Rick Santorum: Getting Ready for the Fight?

 

Deacon Keith Fournier

 
  12/4/2009
 

CHESAPEAKE, Va. (Catholic Online) – I was returning from a workout. On the way to the gym I listened to the soundtrack from Rocky III to prepare myself. On the way back, I listened to it again to keep my enthusiasm for the day. I am a huge “Rocky” fan. At 55 years old I am feeling strong again because I am working out again. And, yes, I said “Rocky III”; I am a huge fan of the movie. It is the classic “fight back against all obstacles” film set in the motif of boxing, a metaphor for the struggles life brings.

The music from the soundtrack has helped me over the years to get back to the gym, the track,the Martial Arts dojo... and face other more serious challenges. I guess I am a bit, shall we say “schmaltzy”? However, I follow what I call the “Popeye principle” as I age. Those old enough to remember the cartoon character remember what he always said, “I am what I am and that’s all that I am”. Part of what I am is a fighter and I admire fighters, in every sphere. I turned the corner into my neighborhood just as the refrain to Frank Stallone’s song, “Pushin…getting ready for the fight” came over the speakers. I began to sing along and for the rest of the morning it ran through my head.

Upon entering the office I opened my laptop and read the news that former Senator Rick Santorum was heading to South Carolina on the heels of his recent Iowa trip. I got excited. It lends credence to the suspicion that he is running for the Presidency in 2012. I see a Santorum Presidential campaign within the “Rocky” Motif. After all, Rick is a tremendous fighter for children in the womb. He has won elections, and he has lost, but like every real fighter he gets back up. He also turns losses into teachable moments. We need a fighter!

I have great respect for former Senator Santorum's faith, his family, his gifts, his ability and his dedication. I can't help but reflect on the contrast between Rick’s approach and the approach of Patrick Kennedy to living and integrating their Catholic faith in their public service in political life. It comes down to fidelity. No faithful Catholic can call abortion a “private or personal choice.” Procured abortion is an objectively evil act, the killing of an innocent human person, a child. It is a violation of the Natural law and it should not be protected by the positive law of our Nation or any Nation.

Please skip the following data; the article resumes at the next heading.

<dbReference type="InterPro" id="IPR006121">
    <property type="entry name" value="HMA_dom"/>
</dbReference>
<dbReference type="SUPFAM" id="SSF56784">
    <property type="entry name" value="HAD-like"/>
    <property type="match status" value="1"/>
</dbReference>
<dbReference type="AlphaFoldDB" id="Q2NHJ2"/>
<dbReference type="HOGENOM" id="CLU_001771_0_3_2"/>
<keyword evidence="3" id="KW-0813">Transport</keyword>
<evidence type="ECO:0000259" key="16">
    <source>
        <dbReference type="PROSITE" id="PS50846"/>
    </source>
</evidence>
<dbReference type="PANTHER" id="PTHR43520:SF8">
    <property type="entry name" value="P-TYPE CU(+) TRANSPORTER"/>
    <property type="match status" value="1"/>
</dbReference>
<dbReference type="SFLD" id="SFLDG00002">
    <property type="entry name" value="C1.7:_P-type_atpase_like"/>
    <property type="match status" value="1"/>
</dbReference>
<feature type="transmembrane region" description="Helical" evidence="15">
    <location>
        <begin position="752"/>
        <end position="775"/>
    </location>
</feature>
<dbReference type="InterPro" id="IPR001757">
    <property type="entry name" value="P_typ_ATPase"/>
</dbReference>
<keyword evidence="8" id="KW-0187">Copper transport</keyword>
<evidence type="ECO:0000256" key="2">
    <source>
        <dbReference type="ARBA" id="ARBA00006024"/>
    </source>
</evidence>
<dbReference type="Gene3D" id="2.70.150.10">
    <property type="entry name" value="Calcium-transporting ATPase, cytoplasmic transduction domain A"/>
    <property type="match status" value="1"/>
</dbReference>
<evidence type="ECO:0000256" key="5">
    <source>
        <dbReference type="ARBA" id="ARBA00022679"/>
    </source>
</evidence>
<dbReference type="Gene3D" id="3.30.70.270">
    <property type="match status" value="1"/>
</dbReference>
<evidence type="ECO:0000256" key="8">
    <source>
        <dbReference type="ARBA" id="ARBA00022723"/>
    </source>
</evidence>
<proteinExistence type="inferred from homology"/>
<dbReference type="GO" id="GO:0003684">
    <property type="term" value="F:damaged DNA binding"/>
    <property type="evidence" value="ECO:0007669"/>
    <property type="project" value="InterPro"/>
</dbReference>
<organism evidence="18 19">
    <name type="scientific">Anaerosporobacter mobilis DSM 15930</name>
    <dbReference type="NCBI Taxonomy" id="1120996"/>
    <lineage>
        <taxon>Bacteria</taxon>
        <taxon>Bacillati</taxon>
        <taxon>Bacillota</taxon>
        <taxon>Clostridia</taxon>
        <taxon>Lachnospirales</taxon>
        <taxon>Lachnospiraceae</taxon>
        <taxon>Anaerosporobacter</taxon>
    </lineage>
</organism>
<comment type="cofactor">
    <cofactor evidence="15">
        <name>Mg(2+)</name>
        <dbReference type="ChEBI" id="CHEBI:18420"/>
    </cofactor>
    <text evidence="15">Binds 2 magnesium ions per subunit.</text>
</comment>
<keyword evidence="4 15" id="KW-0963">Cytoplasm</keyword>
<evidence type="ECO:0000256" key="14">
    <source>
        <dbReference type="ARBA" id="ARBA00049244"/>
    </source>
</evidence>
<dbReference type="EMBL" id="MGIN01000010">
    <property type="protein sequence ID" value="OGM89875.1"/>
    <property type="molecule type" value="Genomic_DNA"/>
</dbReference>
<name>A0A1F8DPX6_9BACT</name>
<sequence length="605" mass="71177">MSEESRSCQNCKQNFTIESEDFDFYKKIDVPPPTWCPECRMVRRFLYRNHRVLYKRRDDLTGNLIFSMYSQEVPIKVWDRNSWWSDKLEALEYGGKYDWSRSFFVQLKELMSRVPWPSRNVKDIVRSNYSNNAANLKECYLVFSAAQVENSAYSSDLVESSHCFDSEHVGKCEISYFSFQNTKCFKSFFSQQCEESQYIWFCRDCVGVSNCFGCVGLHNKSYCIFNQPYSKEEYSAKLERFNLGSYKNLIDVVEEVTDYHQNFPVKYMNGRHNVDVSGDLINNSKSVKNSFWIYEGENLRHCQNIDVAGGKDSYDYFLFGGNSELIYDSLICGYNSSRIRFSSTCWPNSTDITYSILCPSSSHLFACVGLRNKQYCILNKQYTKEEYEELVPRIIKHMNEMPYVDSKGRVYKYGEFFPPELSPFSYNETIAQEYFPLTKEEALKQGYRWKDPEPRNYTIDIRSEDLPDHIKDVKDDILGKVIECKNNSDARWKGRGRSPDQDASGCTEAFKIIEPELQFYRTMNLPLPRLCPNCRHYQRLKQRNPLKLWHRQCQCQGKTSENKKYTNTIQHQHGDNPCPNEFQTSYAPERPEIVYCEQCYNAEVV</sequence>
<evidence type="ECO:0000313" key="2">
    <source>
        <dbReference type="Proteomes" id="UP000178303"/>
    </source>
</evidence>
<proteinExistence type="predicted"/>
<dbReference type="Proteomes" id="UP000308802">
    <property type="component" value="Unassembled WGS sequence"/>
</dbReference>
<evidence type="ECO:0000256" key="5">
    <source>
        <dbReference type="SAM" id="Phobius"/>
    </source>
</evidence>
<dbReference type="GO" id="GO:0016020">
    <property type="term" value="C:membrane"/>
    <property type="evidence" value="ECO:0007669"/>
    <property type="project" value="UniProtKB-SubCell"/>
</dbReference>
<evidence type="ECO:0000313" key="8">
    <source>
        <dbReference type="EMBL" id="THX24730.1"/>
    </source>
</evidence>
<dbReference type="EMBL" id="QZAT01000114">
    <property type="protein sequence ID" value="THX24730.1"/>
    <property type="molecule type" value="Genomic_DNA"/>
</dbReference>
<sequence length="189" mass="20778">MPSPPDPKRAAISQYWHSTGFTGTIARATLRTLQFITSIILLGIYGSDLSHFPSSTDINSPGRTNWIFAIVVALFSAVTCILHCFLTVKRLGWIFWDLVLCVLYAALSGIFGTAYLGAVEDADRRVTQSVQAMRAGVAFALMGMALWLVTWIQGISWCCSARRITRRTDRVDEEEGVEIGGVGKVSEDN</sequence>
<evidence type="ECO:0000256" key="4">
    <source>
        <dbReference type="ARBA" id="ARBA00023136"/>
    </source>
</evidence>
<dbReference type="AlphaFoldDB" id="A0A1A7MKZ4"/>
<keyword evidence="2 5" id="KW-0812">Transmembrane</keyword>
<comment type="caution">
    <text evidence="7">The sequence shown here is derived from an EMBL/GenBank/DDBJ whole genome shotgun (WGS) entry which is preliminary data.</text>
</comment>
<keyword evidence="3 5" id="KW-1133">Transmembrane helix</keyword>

No faithful Catholic can claim to care about the poor and defend abortion as a “choice.” Mother Teresa was absolutely correct in reminding us that they are the “poorest of the poor”. Any Catholic who supports the killing of these poor by hiding behind Orwellian language such as “choice”, “privacy”, or “personal decision”is morally incoherent. They should repent and return back to the truth or be voted out of office and replaced. We all know the truth. We operate on these children in the womb and place them back in their first home until they are delivered. We prosecute people who in the commission of another recognized crime kill them. Our medical science has confirmed what our conscience and the Natural Law - written on every human heart - long ago revealed, these children are our neighbors and it is always wrong to kill innocent neighbors.

The last time I saw Rick Santorum was at the Catholic Leadership Conference in Florida. I have known him for years and even served as the Deacon at the parish which he and his family attended in the 90’s. He is a wonderful man and would make a great President. He has tremendous courage, an attribute desperately needed in this desperate hour. I was there many years ago in the Senate Chamber when the Senator was defending our first neighbors in the womb against being partially delivered and having their heads crushed through the infanticide called “partial birth abortion.”

He spoke with passion that day, confronting the empty words of an opponent who was actually defending the brutal procedure. Pointing to a picture of a baby being delivered he proclaimed “This is a baby Senator!” At that very moment a baby cried, filling the chamber with the sounds of life and delivering the most poignant defense of the truth about life I have ever heard. I will never forget the moment.

Over the years I have known the Senator we have not always agreed on every issue but we have on the ones which matter most. His stalwart defense of life has been an inspiration. He has improved with age as a communicator. His plenary address at the conference was outstanding. His willingness to take questions and give such solid yet spontaneous answers added to the presentation. He is comfortable “in his skin” and has the communications skills of a true leader. I asked the last question of the night and his honest answer caused quite a response the next day in the Press. It had to do with his future plans.Would he consider running for the Presidency? His response indicated he was giving it serious consideration. The travel schedule I read about today confirmed my hopes.